Aug 202012
 


Herewith a delightfully subversive essay on, well, writing essays and the perils of taking life too seriously by the peripatetic English writer Garry Craig Powell who currently lives and teaches in Arkansas. Today marks the publication of Powell’s new novel-in-stories Stoning the Devil which harks back to the time the author lived in the United Arab Emirates. Of this book Naomi Shihab Nye has written: “Garry Craig Powell has an astonishing ability to create characters with swift and haunting power. His intricately linked stories travel to the dark side of human behaviour without losing essential tenderness or desire for meaning and connection. They are unpredictable and wild. Is this book upsetting? Will it make some people mad? Possibly. But you will not be able to put it down.” (See also the author’s blog, also called Stoning the Devil, also about his experiences in the Middle East — the current post is entitled “Sex in the Middle East.”)

“How to Write an Essay” speaks of an even earlier time in the author’s life, before he launched himself on his world travels, when he was a student at Cambridge University studying history. At Cambridge students learned by writing essays for tutors, essay after essay; it was essay-writing boot camp. But sometimes, as Powell discovered, the great lessons happen beyond the classroom, in bed, for example.

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During my second year at Cambridge, where I was reading History, I had a good deal of trouble with my essays. The problem lay not so much with style—indeed, I was considered something of a stylist, and was even held up as an example to other students—as with content. I either had so many ideas that I got tangled in them and lost my way, or I had none at all. “Not seeing the wood for the trees” was a frequent comment from my supervisor.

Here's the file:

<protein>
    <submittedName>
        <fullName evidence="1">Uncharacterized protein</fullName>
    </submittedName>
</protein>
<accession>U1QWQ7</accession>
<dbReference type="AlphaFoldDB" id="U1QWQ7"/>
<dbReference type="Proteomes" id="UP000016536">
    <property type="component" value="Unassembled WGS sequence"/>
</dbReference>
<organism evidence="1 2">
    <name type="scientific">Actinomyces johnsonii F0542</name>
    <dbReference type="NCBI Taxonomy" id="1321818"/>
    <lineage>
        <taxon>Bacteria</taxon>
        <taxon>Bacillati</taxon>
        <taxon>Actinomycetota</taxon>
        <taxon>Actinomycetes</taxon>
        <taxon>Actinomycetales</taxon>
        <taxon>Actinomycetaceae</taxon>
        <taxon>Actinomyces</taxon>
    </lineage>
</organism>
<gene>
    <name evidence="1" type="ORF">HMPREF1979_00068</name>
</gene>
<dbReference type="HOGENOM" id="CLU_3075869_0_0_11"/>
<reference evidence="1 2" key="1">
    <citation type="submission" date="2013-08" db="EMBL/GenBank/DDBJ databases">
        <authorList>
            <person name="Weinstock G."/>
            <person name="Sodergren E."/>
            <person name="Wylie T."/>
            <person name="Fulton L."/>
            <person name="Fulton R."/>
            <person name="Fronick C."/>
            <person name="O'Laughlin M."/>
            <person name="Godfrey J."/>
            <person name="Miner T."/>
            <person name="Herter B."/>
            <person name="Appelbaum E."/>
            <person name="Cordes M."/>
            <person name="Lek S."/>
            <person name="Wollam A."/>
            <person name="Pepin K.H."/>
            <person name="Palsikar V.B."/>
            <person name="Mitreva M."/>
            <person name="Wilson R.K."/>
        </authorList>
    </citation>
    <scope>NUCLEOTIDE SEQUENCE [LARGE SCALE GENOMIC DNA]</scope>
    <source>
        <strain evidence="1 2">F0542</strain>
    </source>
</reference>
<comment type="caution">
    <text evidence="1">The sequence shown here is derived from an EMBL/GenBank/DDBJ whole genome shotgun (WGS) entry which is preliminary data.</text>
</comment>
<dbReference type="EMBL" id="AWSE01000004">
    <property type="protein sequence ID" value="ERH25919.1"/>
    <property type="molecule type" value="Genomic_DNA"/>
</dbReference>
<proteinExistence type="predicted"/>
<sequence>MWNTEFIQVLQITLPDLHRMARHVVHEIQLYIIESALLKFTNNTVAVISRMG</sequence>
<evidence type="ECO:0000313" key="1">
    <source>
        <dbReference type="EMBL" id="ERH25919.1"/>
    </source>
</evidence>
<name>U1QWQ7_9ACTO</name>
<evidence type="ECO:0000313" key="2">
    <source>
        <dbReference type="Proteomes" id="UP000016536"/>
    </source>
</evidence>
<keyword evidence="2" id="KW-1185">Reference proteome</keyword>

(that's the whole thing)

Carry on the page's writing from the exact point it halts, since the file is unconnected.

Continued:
At Cambridge it is not lectures (optional) or seminars (nearly non-existent) which are the basic units of instruction, but supervisions, weekly meetings of one or two undergraduates with a don or research student to discuss an essay set the previous week. Because it ensures individual attention, it’s a superb system if you have a sensitive, congenial supervisor. But most supervisors at Cambridge in the seventies, however brilliant in their research, were hopeless teachers, and mine was no exception. A doctoral student of twenty-five going on forty, a bluestocking—she actually wore them!—with a face that always looked pinched with cold, and elocution so clipped her words cut your ears, each week she gave Jepson and me our essay title and a reading list comprising some twenty books and ten journal articles. I would actually attempt to read most of them, ending up with scores of pages of notes, a miasma of muddled information, which usually engendered a stolid, suet-stuffed essay: thick on facts, thin on ideas. Lower-second standard. (Equivalent to a C, perhaps.) I didn’t much mind: I was content to wander among medieval buildings every day, and spend my afternoons on the river. However, our bony, knife-nosed supervisor was not satisfied with me. “You could do better,” she told me irritably, “if you applied yourself. Must you really waste so much time rowing?” And Roland Jepson, who resembled a thirteenth-century saint with his long, curly golden hair and beard, was as uninspired as I, and fared no better. So each week we sat red-faced in the chilly front parlour of our liege lady, who harangued us with the annoyance of a Henry II berating mediocre counsellors, or ridiculed our efforts with the contempt of a Matilda for her cuckold husband, Stephen. (She admired the strong Henry, despised the weak Stephen. Must have become a Thatcher supporter in the eighties.) And we took it like bondmen, heads bowed, silent. Back to the library, eight hours a day. Waste of time.